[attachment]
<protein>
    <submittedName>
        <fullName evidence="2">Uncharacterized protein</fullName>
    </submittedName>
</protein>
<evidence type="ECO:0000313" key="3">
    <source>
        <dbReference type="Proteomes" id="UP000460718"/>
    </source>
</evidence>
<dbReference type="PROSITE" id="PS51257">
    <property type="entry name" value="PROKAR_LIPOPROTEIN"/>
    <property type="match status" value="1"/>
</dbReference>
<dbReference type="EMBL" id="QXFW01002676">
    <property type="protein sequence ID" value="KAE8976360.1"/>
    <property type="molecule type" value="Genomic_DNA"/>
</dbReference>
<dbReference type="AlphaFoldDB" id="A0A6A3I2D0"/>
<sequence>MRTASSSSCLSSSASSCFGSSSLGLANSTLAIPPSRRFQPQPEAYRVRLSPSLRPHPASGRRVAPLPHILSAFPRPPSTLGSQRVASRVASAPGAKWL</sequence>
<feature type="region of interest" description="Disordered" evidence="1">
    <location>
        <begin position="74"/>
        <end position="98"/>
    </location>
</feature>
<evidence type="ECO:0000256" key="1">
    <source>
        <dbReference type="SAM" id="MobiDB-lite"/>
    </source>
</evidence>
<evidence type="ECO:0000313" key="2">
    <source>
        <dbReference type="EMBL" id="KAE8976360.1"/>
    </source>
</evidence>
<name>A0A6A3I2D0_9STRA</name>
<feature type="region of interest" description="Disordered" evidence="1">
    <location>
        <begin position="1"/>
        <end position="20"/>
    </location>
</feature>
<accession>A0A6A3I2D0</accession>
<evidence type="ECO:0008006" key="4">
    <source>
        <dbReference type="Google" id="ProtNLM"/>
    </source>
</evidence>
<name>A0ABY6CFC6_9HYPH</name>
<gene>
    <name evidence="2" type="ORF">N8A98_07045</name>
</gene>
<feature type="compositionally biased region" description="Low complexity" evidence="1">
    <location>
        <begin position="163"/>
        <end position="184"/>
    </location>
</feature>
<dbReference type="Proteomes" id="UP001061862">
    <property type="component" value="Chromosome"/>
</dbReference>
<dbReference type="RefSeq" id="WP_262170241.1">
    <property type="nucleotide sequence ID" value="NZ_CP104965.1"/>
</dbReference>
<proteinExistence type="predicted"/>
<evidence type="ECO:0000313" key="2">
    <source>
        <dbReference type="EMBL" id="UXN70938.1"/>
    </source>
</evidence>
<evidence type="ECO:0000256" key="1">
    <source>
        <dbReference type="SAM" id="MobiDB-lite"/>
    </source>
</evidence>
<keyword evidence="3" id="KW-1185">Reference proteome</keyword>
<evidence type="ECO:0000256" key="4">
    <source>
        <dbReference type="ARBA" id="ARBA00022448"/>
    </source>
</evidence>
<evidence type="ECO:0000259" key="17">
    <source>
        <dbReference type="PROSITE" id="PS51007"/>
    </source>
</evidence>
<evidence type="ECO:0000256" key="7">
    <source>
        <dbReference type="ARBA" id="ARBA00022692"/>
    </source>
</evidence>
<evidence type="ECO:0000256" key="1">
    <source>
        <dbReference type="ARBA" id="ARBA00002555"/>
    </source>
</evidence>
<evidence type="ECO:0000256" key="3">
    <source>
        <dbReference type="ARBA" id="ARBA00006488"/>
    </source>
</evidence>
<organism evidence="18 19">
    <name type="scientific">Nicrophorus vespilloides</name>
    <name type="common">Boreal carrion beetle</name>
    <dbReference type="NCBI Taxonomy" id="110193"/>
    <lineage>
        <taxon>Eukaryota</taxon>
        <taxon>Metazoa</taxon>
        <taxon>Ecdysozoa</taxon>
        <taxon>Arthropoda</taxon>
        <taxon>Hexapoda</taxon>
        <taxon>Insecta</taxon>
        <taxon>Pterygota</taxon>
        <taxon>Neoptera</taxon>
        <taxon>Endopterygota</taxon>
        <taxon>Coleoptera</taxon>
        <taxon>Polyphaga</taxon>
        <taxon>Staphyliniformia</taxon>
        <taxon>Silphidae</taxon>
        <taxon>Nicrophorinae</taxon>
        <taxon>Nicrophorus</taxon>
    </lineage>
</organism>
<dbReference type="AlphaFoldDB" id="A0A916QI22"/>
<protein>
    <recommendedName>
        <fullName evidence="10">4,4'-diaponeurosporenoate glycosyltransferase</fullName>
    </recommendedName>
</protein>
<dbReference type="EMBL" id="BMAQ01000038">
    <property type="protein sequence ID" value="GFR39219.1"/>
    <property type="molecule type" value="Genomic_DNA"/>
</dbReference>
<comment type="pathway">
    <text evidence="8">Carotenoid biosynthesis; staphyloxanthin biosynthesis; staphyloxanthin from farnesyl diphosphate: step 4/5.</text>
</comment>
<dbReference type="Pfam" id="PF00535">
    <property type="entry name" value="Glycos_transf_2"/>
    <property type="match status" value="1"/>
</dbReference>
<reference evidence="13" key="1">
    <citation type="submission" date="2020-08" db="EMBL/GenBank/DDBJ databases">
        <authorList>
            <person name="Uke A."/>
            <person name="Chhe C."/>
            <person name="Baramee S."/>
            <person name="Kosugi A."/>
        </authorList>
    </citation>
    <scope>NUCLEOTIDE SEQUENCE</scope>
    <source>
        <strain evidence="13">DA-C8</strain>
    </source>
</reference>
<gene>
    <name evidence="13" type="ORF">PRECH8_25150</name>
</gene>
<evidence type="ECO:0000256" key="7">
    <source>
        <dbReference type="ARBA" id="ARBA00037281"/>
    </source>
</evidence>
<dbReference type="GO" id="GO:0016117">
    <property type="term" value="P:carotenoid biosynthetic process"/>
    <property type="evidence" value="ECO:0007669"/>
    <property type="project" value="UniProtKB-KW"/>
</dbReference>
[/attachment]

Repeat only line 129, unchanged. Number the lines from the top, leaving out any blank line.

    </recommendedName>